(6) what form of compensation should be awarded, through what instrumentalities, and who should be eligible for such compensation; and
(7) how, in consideration of the task force’s findings, any other forms of rehabilitation or restitution to African descendants is warranted and what the form and scope of those measures should take.
5. The “New Jersey Reparations Task Force” shall issue an interim report of its progress to the Governor and the Legislature no later than 12 months following the initial meeting, and shall submit its final report and recommendations to the Governor and the Legislature no later than 24 months following the initial meeting. The interim and the final report shall be submitted to the Legislature in accordance with the provisions of section 2 of P.L.1991, c.164 (C.52:14-19.1). The task force shall expire upon issuance of its final report.
6. This act shall take effect immediately, and shall expire upon the task force’s issuance of its final report and recommendations to the Governor and the Legislature.
This bill establishes the “New Jersey Reparations Task Force” to study and develop reparations proposals for African-Americans in this State.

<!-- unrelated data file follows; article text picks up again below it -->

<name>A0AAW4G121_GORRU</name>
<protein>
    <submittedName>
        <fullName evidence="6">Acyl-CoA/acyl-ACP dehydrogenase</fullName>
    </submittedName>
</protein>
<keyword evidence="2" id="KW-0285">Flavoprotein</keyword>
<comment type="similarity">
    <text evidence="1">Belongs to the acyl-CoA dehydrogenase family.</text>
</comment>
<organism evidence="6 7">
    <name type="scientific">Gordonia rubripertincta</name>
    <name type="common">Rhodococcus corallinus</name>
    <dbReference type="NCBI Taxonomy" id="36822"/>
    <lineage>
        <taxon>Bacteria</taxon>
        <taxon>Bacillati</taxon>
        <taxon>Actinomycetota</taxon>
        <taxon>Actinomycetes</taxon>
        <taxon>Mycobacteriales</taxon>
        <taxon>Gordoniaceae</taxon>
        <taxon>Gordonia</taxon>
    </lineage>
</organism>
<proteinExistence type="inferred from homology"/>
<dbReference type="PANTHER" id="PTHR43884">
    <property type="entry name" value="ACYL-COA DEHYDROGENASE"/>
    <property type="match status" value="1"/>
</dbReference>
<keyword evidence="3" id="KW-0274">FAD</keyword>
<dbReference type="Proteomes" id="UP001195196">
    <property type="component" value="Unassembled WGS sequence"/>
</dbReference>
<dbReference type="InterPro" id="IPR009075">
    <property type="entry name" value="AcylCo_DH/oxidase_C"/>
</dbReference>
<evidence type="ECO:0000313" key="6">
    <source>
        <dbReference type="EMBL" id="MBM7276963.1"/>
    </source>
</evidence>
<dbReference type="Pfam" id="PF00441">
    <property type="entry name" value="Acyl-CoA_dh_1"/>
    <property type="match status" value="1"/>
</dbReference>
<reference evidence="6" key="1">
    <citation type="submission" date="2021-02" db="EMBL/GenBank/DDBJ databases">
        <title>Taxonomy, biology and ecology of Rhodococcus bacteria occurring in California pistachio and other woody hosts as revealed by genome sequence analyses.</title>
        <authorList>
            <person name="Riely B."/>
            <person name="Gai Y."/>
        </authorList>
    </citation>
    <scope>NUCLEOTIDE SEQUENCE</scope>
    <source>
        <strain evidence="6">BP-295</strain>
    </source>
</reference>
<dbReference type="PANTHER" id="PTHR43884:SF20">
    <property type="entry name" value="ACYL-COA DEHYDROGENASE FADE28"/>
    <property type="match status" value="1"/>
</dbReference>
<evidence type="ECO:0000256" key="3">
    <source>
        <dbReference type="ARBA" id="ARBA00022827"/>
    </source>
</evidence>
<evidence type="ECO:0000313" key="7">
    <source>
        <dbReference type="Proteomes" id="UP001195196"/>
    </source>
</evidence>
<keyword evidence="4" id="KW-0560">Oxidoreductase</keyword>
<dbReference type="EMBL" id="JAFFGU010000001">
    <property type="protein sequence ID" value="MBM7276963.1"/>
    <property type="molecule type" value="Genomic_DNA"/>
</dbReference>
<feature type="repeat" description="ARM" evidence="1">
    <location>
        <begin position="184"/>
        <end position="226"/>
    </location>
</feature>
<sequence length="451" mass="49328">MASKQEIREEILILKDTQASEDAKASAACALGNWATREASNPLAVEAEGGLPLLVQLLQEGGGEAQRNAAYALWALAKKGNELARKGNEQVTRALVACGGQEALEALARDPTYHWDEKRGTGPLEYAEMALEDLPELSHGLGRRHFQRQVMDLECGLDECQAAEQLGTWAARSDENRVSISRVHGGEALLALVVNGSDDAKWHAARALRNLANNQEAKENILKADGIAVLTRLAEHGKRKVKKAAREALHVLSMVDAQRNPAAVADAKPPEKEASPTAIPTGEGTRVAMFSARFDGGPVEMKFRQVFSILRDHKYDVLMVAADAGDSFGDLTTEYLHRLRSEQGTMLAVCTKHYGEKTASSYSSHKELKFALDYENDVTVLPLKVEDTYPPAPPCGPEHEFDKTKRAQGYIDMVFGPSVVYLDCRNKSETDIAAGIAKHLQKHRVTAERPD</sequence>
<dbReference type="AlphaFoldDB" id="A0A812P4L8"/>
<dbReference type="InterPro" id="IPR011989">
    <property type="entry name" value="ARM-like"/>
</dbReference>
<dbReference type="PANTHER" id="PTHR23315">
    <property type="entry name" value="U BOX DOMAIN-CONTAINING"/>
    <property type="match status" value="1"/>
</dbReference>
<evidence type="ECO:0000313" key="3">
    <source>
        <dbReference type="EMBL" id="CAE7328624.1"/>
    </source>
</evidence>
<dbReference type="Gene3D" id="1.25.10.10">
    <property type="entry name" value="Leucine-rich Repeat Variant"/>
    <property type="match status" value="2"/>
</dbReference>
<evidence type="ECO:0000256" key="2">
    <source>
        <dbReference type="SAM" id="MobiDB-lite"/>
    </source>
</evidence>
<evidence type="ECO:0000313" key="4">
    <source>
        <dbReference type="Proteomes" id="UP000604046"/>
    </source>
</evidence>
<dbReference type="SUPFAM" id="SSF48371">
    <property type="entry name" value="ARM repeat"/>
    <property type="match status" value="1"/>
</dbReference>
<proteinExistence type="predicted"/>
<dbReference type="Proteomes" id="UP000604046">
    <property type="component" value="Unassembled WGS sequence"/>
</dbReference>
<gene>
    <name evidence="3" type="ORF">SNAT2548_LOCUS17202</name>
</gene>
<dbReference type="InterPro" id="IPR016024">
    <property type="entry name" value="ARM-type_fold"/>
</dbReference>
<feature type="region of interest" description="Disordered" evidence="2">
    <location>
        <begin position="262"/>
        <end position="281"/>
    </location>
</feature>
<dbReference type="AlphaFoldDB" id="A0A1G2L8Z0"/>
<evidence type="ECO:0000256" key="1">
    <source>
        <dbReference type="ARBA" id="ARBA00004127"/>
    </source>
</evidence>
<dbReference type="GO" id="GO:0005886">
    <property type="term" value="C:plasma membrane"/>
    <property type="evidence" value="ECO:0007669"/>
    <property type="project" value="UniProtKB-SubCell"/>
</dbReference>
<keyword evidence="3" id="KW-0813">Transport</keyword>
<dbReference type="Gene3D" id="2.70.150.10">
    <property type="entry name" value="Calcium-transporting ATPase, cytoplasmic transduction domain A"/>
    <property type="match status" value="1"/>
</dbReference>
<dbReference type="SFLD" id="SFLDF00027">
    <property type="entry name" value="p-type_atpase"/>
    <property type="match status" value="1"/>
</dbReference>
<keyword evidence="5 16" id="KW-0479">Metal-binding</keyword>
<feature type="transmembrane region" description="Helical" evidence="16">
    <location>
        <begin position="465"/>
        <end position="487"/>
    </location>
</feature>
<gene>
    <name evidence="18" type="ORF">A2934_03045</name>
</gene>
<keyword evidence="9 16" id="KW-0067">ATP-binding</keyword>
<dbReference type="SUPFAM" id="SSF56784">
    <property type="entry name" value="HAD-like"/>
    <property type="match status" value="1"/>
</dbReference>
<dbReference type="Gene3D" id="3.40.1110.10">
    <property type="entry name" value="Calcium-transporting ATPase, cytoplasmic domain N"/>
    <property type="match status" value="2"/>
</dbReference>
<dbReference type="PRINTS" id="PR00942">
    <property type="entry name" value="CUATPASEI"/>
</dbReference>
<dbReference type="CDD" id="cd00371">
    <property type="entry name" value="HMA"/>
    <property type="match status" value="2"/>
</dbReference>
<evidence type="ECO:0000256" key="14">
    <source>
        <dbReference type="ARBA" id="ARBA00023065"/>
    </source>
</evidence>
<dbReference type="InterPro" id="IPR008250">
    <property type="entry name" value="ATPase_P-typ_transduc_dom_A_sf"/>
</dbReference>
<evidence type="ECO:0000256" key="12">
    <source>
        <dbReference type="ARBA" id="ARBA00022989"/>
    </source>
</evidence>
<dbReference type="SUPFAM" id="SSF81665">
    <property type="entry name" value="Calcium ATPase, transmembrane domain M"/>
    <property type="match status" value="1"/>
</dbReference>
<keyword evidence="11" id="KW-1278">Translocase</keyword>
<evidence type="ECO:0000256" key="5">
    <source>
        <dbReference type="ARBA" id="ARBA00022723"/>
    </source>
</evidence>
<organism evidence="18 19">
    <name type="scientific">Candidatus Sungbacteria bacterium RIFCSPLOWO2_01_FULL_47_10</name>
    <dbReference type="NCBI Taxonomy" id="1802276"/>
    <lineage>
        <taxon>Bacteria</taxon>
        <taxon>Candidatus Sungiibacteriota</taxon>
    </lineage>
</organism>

The task force would consist of 11 members, comprised of four legislators and seven public members. Three members would be appointed by the Governor and eight members would be appointed by the Legislative leadership. At a minimum, four of the public members would be appointed from persons recommended by organizations concerned with the issues of civil rights, human rights, racial, social and economic justice and equality, reparations and other issues concerning the African-American community. The members of the task force will appoint a chair and a vice chair of the task force. The members of the task force would not be compensated but may be reimbursed for expenses actually incurred in the performance of their duties.